Analysis: The rise (and fall) of Chip and PIN
IT PRO traces the history of Chip and PIN in the UK and how criminals have began to target its weaknesses to commit fraud.
It's already difficult to imagine Britain without Chip and PIN. It is difficult to believe that before 2006 we actually lived in a time where it was common for us to hand over a card to a retailer, let them take it away from us for processing, and where security was based on whether somebody thought your signature matched.
Chip and PIN replaced this manual process, and as a security counter-measure it usually works. However, it is not flawless, and it has been reported that several law enforcement bodies are conducting detailed investigations into its weaknesses.
It all started so well. Back in late 2006 we were there to see Chip and PIN mark its official six month birthday, and it was trumpeted as a massive success. It was responsible for a 60 million reduction in fraud in 2005, but the warning signs were already there in the form of a 21 per cent increase in cardholder not present (CNP) fraud.
We were also there to cover Chip and PIN's first birthday at the beginning of 2007. By this time all credit and debit cards in the UK had been replaced with Chip and PIN-capable ones, but again joy was tempered as security experts claimed fraudsters were simply moving to other ways to defraud account holders. This meant more sophisticated ways for hackers to break in, such as targeting back-end systems, as well as more CNP fraud.
The same month IT PRO saw the first example of hacking Chip and PIN terminals directly, thanks to researchers from Cambridge University.
First of all they managed to configure a Chip and PIN terminal to play Tetris, but more seriously they could sabotage a reader to commit fraud.
One of the biggest criticisms of Chip and PIN is that it shifts responsibility for fraud to the victim rather than the retailer, making it harder for innocent cardholders to avoid losing money.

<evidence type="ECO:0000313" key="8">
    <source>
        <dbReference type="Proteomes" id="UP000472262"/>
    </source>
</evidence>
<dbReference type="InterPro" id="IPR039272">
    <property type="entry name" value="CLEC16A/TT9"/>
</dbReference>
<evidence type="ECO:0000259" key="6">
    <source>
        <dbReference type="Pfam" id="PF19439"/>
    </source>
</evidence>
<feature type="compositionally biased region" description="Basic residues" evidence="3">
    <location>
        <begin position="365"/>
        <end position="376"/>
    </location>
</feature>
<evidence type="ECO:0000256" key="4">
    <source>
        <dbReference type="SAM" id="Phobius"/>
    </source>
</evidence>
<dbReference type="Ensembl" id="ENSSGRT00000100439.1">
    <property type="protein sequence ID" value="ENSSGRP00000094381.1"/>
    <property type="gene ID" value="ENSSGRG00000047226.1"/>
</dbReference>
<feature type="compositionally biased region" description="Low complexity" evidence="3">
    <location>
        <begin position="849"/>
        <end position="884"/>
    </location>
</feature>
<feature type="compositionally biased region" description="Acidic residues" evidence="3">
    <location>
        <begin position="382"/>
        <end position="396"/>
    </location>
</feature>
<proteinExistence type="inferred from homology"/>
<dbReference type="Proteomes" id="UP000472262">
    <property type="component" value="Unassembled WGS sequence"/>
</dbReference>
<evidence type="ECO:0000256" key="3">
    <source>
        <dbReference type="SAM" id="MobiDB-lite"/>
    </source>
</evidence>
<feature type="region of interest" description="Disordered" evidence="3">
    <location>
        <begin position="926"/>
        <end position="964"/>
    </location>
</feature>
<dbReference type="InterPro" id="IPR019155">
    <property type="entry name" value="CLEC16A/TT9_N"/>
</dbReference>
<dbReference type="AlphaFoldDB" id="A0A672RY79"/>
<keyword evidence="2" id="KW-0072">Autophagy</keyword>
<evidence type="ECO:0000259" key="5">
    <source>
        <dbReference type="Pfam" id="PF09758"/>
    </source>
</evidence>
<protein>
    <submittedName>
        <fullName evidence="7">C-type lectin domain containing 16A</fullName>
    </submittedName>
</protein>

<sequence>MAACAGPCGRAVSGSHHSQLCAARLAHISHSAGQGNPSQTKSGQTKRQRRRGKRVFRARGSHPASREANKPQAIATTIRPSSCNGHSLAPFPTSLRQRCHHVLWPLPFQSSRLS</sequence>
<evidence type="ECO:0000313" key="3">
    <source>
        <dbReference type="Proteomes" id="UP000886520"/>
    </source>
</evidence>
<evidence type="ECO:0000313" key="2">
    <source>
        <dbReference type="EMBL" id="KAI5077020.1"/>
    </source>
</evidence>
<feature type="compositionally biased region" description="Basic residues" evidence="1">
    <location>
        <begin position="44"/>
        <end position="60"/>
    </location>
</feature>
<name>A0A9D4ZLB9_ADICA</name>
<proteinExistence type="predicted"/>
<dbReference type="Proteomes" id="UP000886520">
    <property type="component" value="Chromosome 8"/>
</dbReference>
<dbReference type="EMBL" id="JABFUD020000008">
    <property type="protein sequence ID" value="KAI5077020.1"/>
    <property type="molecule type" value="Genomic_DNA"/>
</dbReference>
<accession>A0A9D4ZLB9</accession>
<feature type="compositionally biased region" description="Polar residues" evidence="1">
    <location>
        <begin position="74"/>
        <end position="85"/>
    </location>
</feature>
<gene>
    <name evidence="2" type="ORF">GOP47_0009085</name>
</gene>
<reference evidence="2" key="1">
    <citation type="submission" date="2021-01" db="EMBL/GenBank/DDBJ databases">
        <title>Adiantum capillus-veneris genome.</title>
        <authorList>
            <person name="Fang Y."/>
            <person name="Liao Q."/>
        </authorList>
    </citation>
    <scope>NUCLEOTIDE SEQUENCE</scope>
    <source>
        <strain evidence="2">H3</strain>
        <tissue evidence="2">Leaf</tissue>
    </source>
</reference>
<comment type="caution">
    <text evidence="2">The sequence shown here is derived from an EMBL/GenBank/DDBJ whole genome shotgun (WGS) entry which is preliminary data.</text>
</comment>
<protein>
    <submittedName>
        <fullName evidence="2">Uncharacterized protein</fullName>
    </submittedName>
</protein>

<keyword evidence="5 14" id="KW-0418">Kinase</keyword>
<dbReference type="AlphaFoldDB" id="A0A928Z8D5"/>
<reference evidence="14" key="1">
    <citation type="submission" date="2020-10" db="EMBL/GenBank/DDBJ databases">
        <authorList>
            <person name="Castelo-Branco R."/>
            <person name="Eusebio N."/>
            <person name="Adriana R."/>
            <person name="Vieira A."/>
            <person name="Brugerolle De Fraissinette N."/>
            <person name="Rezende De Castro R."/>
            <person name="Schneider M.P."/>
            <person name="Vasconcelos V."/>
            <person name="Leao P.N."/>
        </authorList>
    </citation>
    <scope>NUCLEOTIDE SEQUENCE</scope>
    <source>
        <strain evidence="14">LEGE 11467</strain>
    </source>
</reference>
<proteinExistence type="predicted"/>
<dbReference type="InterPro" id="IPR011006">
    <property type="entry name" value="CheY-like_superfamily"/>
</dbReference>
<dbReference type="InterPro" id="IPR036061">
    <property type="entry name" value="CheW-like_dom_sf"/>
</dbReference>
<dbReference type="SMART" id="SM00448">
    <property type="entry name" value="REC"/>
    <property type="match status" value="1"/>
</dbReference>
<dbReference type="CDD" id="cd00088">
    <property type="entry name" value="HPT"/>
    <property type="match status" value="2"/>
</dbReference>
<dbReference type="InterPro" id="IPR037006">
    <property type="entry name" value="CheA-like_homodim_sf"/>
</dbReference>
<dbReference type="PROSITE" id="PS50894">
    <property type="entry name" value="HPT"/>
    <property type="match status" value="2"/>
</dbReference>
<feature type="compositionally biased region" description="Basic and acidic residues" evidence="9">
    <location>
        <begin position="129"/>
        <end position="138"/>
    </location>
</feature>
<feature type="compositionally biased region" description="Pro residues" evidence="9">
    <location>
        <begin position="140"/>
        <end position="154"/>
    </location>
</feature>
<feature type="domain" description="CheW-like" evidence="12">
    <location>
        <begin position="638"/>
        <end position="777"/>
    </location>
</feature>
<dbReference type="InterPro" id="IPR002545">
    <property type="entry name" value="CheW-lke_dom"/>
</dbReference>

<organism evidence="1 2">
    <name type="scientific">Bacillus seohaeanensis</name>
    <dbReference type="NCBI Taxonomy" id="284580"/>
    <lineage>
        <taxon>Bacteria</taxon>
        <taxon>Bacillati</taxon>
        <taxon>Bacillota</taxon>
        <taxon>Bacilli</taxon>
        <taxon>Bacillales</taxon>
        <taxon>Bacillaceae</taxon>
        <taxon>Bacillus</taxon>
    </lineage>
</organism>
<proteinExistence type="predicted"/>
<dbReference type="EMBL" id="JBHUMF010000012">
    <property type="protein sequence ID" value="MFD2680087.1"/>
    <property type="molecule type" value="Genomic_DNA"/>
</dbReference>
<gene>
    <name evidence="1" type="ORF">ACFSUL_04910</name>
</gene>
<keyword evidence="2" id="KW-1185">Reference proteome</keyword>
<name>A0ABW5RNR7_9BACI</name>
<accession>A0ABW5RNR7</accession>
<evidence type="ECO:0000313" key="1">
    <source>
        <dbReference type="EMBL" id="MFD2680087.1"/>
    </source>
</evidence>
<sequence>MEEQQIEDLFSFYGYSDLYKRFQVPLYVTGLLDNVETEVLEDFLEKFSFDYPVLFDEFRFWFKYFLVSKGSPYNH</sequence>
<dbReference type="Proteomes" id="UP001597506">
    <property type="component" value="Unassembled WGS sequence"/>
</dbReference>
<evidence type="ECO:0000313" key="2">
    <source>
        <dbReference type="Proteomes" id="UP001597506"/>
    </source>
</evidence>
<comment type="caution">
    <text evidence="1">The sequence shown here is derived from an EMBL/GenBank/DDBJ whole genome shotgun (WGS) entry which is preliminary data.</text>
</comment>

The Cambridge researchers this year discovered that it was possible to hack Chip and PIN terminals, obtain PINs and collect credit and debit card details. The research paper claimed that all you needed to tamper with readers was "a bent paperclip, a needle, a short length of wire and some creative thinking."
But whatever the case it is impossible to argue that Chip and PIN is not a better system than the one it replaced.
In March APACS claimed card fraud losses decreased two years in a row, while card fraud abroad in countries that do not use Chip and PIN had increased by a massive 70 per cent.
The current problems are largely to do with the fact that criminals are cloning cards and using them in places where Chip and PIN has not be implemented, rather than actually exploiting Chip and PIN technology flaws on home soil. However, it is disturbing to know that there are now factories out there which have the equipment to hack Chip and PIN cards and create counterfeits.
Banks have to acknowledge that there are so many ways PIN numbers can be acquired that fault can no longer be blamed wholesale on victims being careless with their PIN numbers.
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